**Updates to this post will be made as they become available** (latest update 11:15pm April 17, 2021)

The OPP Association Board of Directors have been involved in ongoing discussions with stakeholders about the ongoing changes to the Ontario Government Covid enforcement orders.

Amendments were made by the provincial government on April 17, 2021 after public and police backlash to the original April 16, 2021 announcement. 

An overview of the changes to the enforcement legislation is provided by the Police Association of Ontario (of which the Ontario Provincial Police Association is a member) on the PAO website and is reproduced below:

Police Association of Ontario Commends Provincial Government for Amending COVID-19 Enforcement Orders April 17, 2021 –

While the Police Association of Ontario (PAO) acknowledges that the worsening COVID-19 public health crisis must be addressed, the greater enforcement authorities that were originally announced yesterday as part of the Ontario government’s enhanced emergency orders would have created a very challenging environment for both frontline police personnel and communities across the province.

Following Friday’s announcement, the PAO immediately reached out to the Ministry of the Solicitor General to provide extensive feedback on their decision to expand the emergency orders to include the ability for police to randomly stop individuals who may be in breach of them.

“It is unrealistic and unnecessary for officers to stop people who are taking a walk, going for groceries or travelling to/from their essential service role. This was not a role our officers asked for or were interested in taking on within their communities,” said PAO President Bruce Chapman. “We have advocated strongly to the Ontario government for expanded clarity regarding their intentions for these new enforcement orders to ensure the policing profession and all Ontarians are accurately informed,” he continued.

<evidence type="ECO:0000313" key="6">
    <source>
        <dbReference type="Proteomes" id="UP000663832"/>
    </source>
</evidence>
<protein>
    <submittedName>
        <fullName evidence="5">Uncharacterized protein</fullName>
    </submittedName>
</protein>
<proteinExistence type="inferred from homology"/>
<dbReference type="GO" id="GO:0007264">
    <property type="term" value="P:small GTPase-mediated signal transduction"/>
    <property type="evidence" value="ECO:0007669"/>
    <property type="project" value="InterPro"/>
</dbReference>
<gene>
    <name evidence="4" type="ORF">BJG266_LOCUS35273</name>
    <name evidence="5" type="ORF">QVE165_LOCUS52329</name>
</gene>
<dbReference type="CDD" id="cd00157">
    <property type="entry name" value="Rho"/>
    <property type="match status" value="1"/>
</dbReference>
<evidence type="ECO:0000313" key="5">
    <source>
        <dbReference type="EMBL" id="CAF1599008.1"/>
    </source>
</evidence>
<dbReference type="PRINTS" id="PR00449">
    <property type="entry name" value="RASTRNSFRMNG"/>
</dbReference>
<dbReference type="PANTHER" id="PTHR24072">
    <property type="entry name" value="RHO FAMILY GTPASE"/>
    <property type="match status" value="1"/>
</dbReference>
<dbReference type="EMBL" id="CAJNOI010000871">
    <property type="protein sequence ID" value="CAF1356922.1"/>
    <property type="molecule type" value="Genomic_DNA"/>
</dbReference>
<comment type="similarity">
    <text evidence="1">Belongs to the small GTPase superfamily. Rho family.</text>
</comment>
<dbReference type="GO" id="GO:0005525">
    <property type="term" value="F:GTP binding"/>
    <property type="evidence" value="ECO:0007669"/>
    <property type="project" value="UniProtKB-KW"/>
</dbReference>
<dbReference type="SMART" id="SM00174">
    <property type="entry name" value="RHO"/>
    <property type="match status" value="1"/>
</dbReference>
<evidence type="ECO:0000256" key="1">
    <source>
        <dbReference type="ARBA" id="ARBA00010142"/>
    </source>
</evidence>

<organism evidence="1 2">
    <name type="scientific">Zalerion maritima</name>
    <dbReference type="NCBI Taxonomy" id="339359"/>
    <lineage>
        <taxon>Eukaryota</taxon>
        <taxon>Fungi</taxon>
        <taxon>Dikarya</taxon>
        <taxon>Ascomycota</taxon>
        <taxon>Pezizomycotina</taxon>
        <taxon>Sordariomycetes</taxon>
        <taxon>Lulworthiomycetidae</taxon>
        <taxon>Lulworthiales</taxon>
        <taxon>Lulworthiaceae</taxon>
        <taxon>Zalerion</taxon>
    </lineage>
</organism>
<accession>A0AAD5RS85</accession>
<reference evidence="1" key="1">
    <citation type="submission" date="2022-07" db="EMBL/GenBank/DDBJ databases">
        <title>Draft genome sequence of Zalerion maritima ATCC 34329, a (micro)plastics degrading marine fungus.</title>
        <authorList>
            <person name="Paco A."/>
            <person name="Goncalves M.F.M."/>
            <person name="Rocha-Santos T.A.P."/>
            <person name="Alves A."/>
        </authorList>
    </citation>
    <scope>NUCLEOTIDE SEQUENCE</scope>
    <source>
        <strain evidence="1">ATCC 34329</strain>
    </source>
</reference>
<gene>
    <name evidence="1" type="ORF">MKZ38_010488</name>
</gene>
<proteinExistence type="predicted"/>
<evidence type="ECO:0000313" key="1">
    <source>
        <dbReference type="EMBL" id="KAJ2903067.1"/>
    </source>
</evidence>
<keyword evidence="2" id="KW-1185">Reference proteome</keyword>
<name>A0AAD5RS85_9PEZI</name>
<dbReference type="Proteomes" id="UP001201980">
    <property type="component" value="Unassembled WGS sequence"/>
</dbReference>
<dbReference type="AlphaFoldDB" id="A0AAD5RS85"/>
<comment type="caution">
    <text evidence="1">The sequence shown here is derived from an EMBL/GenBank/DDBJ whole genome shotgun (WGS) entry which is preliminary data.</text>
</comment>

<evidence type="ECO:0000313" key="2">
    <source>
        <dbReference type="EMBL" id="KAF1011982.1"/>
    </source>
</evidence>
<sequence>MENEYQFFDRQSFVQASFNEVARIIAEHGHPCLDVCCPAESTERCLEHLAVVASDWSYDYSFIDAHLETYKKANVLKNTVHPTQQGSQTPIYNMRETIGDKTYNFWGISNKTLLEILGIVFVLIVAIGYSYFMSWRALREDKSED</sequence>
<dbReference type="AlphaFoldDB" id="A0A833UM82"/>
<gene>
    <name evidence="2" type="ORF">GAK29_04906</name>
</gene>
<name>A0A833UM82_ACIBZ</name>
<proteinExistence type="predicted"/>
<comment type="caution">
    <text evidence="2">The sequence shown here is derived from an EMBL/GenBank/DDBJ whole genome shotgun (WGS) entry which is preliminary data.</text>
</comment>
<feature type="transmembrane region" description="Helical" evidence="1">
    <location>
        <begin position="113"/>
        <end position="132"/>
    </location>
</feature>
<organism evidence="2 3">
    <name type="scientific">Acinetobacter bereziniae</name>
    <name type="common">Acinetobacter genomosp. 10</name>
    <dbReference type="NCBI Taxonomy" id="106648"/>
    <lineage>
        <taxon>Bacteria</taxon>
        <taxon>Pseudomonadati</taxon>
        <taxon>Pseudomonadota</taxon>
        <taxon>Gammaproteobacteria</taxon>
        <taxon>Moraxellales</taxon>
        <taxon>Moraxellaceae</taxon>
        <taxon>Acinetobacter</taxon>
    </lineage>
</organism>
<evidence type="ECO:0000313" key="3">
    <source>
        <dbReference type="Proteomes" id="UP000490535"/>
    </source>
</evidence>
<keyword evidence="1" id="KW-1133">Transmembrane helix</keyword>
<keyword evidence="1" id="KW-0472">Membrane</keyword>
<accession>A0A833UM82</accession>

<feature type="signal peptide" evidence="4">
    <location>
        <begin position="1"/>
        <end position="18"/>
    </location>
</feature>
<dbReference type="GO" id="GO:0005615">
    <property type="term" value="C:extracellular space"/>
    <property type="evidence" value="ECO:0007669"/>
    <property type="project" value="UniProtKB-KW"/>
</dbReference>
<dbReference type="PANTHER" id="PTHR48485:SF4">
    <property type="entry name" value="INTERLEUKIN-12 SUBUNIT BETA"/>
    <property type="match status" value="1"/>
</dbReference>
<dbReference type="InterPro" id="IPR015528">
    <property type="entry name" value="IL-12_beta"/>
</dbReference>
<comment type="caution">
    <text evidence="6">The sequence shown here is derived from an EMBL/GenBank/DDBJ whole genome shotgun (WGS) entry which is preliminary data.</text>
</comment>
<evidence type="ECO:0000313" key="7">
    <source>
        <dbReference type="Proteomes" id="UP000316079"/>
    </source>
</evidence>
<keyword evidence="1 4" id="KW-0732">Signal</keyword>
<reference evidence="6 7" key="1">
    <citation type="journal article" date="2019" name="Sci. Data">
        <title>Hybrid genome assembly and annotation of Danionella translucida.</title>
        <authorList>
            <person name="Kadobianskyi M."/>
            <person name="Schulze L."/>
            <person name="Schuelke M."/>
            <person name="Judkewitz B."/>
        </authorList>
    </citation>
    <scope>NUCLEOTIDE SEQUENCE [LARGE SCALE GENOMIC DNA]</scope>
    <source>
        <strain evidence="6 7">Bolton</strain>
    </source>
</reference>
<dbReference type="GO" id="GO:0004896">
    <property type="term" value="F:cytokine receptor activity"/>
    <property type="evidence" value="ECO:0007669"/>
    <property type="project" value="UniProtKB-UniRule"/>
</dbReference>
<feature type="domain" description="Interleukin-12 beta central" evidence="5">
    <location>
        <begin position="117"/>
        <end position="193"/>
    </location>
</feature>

The PAO commends the Ontario government for listening to the feedback of policing stakeholders, community groups and the public, and for amending the enforcement orders contained within the Emergency Management and Civil Protection Act (EMCPA) to remove the parameter for police and other provincial officers to randomly question individuals during this stay-at-home order.

The PAO’s over 28,000 sworn and civilian police personnel members are dedicated to upholding public safety in their communities, and that will never waver. They will continue to take direction from their local police service and association regarding their roles in enforcing the orders of the EMCPA, such as responding to reports of large gatherings that blatantly violate the Act.

“Throughout this pandemic, our members have conducted themselves with a high level of professionalism. They have taken on expanded responsibilities and heightened levels of risk, and they have remained flexible to these changes,” said President Chapman. “Our members know, because they experience it firsthand every day, that the public is growing increasingly frustrated with the continued restrictions especially now that this health crisis has extended beyond a year, but we have to stay the course.”

The latest COVID-19 modelling numbers are extremely concerning, and more needs to be done to address the immense strain our health care system currently faces due to this virus and its variants. “Ontario’s police personnel are committed to doing their part to help stop the spread of COVID-19, and that includes engaging and educating the public on the rules of this stay-athome order,” said Chapman. “We are asking everyone to please do their part and abide by the emergency measures to ensure the continued health and safety of yourselves, your loved ones, and the province’s invaluable essential service workers and first responders.”